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Network of KnowledgeWestern Science and the Tokugawa Information Revolution$
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Terrence Jackson

Print publication date: 2016

Print ISBN-13: 9780824853587

Published to Hawaii Scholarship Online: November 2016

DOI: 10.21313/hawaii/9780824853587.001.0001

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PRINTED FROM HAWAII SCHOLARSHIP ONLINE (www.hawaii.universitypressscholarship.com). (c) Copyright Hawaii University Press, 2021. All Rights Reserved. An individual user may print out a PDF of a single chapter of a monograph in HSO for personal use.date: 15 June 2021

The World of Dutch Studies and an Information Revolution

The World of Dutch Studies and an Information Revolution

Chapter:
(p.1) Introduction The World of Dutch Studies and an Information Revolution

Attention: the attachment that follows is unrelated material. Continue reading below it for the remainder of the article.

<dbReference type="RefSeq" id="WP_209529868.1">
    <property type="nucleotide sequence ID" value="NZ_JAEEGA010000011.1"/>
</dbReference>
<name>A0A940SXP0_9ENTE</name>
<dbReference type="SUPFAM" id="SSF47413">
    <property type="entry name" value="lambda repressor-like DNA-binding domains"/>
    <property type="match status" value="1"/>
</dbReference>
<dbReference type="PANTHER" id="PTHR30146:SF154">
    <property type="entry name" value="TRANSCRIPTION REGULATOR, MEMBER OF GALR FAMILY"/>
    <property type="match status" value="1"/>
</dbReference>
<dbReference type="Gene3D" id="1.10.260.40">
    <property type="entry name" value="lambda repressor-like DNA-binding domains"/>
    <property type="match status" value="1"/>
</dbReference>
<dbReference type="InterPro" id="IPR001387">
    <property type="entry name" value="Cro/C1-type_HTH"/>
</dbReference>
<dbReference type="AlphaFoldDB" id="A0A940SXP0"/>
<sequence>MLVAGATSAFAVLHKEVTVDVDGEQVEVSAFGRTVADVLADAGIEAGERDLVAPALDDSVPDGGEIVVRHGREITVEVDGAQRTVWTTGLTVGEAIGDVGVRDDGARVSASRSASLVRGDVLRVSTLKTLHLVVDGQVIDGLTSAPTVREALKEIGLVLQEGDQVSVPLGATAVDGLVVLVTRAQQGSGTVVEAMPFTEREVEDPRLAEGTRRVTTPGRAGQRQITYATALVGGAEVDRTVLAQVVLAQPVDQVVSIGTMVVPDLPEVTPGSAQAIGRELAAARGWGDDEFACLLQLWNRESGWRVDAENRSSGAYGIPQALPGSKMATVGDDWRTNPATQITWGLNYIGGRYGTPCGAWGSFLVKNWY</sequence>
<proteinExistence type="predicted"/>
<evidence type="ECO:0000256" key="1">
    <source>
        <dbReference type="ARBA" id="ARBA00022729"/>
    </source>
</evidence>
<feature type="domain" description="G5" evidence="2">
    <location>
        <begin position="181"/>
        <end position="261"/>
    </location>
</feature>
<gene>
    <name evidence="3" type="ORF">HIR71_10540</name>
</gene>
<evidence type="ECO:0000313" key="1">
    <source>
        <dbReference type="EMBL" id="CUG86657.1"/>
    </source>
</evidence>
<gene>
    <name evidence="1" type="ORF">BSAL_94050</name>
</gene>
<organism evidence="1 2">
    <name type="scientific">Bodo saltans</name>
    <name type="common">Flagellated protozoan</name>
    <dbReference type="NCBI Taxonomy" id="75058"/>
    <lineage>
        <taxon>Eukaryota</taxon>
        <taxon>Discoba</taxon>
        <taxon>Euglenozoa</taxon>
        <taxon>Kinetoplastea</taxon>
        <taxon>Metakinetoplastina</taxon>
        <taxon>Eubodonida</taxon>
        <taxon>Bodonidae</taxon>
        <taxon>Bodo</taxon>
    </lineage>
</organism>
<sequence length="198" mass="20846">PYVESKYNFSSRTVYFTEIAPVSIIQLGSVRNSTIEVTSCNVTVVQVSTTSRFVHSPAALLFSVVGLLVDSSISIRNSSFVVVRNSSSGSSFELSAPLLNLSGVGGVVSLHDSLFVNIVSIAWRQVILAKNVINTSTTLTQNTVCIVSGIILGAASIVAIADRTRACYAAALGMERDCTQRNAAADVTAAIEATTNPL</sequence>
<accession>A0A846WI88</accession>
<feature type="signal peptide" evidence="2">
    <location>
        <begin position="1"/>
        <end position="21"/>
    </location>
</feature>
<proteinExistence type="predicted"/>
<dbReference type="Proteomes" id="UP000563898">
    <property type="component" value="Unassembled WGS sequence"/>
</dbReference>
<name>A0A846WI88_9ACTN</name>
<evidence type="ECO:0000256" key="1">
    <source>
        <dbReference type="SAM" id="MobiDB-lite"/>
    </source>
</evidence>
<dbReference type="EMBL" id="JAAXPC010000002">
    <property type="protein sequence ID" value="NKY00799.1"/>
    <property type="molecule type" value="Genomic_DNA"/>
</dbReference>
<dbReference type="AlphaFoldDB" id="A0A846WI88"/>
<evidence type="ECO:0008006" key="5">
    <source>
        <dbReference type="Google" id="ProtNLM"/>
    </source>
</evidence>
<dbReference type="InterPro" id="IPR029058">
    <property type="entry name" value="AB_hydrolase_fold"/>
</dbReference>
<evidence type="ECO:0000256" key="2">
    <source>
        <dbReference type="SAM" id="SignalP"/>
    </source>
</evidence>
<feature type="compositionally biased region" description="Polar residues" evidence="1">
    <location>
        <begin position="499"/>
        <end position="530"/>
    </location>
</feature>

Source:
Network of Knowledge
Author(s):

Terrence Jackson

Publisher:
University of Hawai'i Press
DOI:10.21313/hawaii/9780824853587.003.0001

During the early modern period, Japan underwent a widespread information revolution that helped feed momentum toward both cultural integration across Japan and cultural secession from the orthodox Tokugawa center. The intellectual pursuit of Dutch studies (rangaku) sat at the center of transformations in the demand for, and gathering and dispersion of, learning form the West. Dutch studies scholars (rangakusha) formed social networks that included intellectuals, doctors, interpreters, and members of the Dutch East India Company (VOC) who resided on the small island of Deshima in Nagaski harbor. Information circulation was depended on the strength of those networks. The network was guided by the exchange of social, economic, and cultural capital as defined by Pierre Bourdieu.

Keywords:   Dutch studies, rangaku, rangakusha, Dutch East India Company, interpreters, Nagasaki, Deshima, Pierre Bourdieu, capital

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